Introduction to Networking and the Internet

CE80N Fall 2012

Introduction to Networking andtheInternet


Class Information

Instructor: Tracy Larrabee

  • Office: 3-37A E2sam
  • Office hours: Wednesday, 2:30-3:30pm

Teaching Assistants:Yalda

    • Section: W 12:30-1:40p, 2:00p-3:10p in Social Sciences 1, Room 110
  • Yalda Edalat
    • Section: Th 10:00-11:10 Soc Sci 2 Room 75
    • Section: Th 12:00-1:10 Merrill Room 3
  • Each TA is willing to meet with you outside of section by using email to arrange another time you can come in--either because you want some extra one-on-one help or because you just can't make the other times (so is the professor, although sometimes this means talking over the phone or skype).

We have a Subject Tutor from Learning Support Services

Class meetings

  • Lecture: Tuesday-Thursday 2:00-3:45am in the Classroom Unit 1
  • Final Exam: Tuesday, December 11 4:00-7:00pm


  • The TCP/IP Guideby Charles M. Kozierok, Fifth Edition.
    • You can read this online for free.
    • You can buy it at
    • We also spend a lot of time reading the Networking Sections of Wikipedia


  • You are responsible to check your grades as they are posted using the Quick Link above.  If there is an error on a lab or quiz, and you don't iniate resolution before the course grades are turned in, there will be no change in grade issued.



  • The Ubiquitous Presenter slides from the lecture that covered the reading material are available during and after class (together with any ink applied dynamically). Feel free to review the slides at any time. 



ReadingTopicsQuiz Date

Transport Layer (Layer 4)

 Nov 20

More Internet Layer (Routing)

 Nov 15

Internet Layer (Layer 3)

 Nov 1, Nov 8

Data Link Layer 

(Layer 2)

 Oct 25, Nov 1
Quantization and Digitizing Oct 11, Oct 18
Decimal, Binary, Octal and Hexadecimal Numbers Oct 4
Introduction to Networking  Oct 4
Our Text
(online or in print)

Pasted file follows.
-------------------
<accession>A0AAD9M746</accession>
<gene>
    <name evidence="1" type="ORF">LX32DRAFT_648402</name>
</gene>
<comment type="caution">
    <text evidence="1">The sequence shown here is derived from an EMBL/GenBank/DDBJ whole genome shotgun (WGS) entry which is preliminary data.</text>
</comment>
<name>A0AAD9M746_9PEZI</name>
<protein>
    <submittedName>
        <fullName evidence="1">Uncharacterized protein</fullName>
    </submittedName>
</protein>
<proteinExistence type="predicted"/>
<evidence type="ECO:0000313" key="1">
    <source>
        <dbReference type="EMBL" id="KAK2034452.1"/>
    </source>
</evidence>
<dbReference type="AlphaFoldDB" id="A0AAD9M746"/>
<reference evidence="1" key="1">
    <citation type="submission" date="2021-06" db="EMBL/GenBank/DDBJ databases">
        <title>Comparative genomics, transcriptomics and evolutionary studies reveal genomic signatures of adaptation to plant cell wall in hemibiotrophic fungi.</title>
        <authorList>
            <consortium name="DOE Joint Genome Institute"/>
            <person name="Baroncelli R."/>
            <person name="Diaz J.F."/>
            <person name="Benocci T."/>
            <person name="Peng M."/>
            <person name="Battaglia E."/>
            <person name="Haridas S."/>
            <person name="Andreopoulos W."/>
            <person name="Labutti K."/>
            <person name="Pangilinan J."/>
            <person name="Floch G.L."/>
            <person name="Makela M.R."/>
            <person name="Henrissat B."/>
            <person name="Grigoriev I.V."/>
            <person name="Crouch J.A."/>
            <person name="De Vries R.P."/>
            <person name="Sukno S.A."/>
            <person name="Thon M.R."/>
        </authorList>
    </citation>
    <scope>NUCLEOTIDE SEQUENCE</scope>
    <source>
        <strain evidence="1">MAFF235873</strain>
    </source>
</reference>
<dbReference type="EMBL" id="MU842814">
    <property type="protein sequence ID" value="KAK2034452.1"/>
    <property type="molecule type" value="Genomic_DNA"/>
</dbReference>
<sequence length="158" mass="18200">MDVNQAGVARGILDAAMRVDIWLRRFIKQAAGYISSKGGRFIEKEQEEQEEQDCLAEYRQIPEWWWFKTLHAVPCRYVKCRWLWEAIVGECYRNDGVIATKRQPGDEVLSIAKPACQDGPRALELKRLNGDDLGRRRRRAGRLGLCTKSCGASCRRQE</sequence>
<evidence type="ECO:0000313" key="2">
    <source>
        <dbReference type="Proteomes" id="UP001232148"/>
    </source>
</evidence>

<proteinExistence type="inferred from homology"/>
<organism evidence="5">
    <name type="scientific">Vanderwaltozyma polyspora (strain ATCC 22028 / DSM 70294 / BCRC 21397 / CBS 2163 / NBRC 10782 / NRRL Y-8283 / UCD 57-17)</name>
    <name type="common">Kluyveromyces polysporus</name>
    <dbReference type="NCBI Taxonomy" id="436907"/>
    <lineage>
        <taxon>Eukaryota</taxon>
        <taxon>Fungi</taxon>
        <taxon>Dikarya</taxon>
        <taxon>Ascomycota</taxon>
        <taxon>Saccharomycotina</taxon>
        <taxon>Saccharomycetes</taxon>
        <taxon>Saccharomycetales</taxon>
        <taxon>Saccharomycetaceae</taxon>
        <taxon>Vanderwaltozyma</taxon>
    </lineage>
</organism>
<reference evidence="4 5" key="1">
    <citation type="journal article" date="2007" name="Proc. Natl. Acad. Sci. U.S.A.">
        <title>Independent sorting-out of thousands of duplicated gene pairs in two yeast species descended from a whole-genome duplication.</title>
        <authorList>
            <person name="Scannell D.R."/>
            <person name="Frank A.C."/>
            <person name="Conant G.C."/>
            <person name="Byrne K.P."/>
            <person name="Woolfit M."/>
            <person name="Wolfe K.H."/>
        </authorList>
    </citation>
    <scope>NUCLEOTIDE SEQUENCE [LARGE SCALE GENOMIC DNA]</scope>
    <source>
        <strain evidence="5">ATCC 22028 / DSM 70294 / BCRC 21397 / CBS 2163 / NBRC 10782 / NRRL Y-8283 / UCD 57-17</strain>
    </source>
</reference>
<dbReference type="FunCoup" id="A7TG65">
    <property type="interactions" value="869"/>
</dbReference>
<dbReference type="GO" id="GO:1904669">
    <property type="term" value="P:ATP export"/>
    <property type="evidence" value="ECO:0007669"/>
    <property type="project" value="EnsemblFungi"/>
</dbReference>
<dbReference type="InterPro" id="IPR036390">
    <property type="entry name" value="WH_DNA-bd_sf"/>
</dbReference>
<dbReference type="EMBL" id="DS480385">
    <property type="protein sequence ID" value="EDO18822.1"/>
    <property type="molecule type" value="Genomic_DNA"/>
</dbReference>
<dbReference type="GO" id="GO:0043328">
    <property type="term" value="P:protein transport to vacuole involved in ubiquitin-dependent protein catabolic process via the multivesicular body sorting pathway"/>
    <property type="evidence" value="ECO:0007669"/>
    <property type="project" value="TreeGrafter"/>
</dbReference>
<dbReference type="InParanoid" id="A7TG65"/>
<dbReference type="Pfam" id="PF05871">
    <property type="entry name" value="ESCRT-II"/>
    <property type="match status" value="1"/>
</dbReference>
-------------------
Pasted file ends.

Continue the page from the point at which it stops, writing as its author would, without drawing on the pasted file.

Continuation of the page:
Familiarize yourself with the guide and how to navigate it. Not applicable

Labslab picture


The Labs page


Class Evaluation

Your grade will come from the weekly quizzes (30%), the class exercises--exercises having to do with networking(20%), and your final exam (50%). Your weekly quizzes will cover the material listed in the assignments section of this website. Your quiz grade will be derived from your best 7 quizzes, but there will be no makeup quizzes. If this is a quarter in which you can't make it to class for at least 7/10 Thursdays, this is not a good class for you to take this quarter.


I hate to talk about cheating, because I like to assume there will be none, but the School of Engineering says I must: If a TA finds or I find conclusive evidence that you have cheated on a quiz or exam, you will fail that quiz or exam. It will not be possible to pass this course with a grade of 0 on the final exam. You should know that if you have been officially charged with cheating, and the provost has ruled that you have cheated, you get a black mark on your record: this could lead to either suspension or expulsion from this university (and you may be ejected from any SOE major, which may not affect you).

To receive credit for a weekly quiz, you must sit in one of the installed seats of the lecture hall, and you must put the names of your right and left neighbor on the top of your quiz page (put something like "end of row" if there is no one on one side). After you turn in your test, you must leave the lecture hall immediately, and if you have forgotten your backpack or other materials, you may not retrieve them until class time is over. You may not talk to anyone during the test time but the instructor or one of the TAs. Violations of this rule will result in a quiz score of zero on the part of the person doing the talking.


Please feel free to tell either the professor or the TAs about any comments or suggestions you might have about how to improve the class. The best way to do this is by electronic mail, though please include "CMPE80N" in the subject line of any emails you send to us, and also send email to just *one* of us at a time unless we specifically tell you otherwise. You may also broadcast your opinions by using the webforum.Don't worry we don't do this!


  • The Internet Book, by Douglas E. Comer, Fourth Edition Prentice Hall
  • (Deeper, wider coverage) Data and Computer Communications, by William Stallings, th Edition Prentice Hall
  • How The Internet Works, by Preston Gralla, Seventh Edition QUE
  • Computer Networks: A Systems Approach, by Larry L. Peterson & Bruce S. Davie, 3rd Edition Morgan Kaufmann Publishers
  • Computer Networks, by Andrew Tanenbaum, Prentice Hall, Third Edition.
  • Communication Networks: A First Course, by Jean Walrand, 2nd Ed., McGraw-Hill 1998.
  • An Engineering Approach to Computer Networks, by S. Keshav, 3rd Ed., Addison-Wesley 1998.
  • Power Programming with RPC, by John Bloomer, O'Reilly & Associates, 1992.
  • Data Networks, by Bertsekas and Gallager, Prentice Hall. (Queueing Theory, MAC Protocols)
  • Data and Computer Communications, by Stallings, Macmillian. (Encoding/Decoding)
  • The Pocket Guide to TCP/IP Sockets: C Version, by M. Donahoo and K. Calvert, Morgan Kaufman Publishers. (Socket Programming)
  • Unix Network Programming, by R. Stevens, Prentice Hall. (Socket Programming)

Instructors and Assistants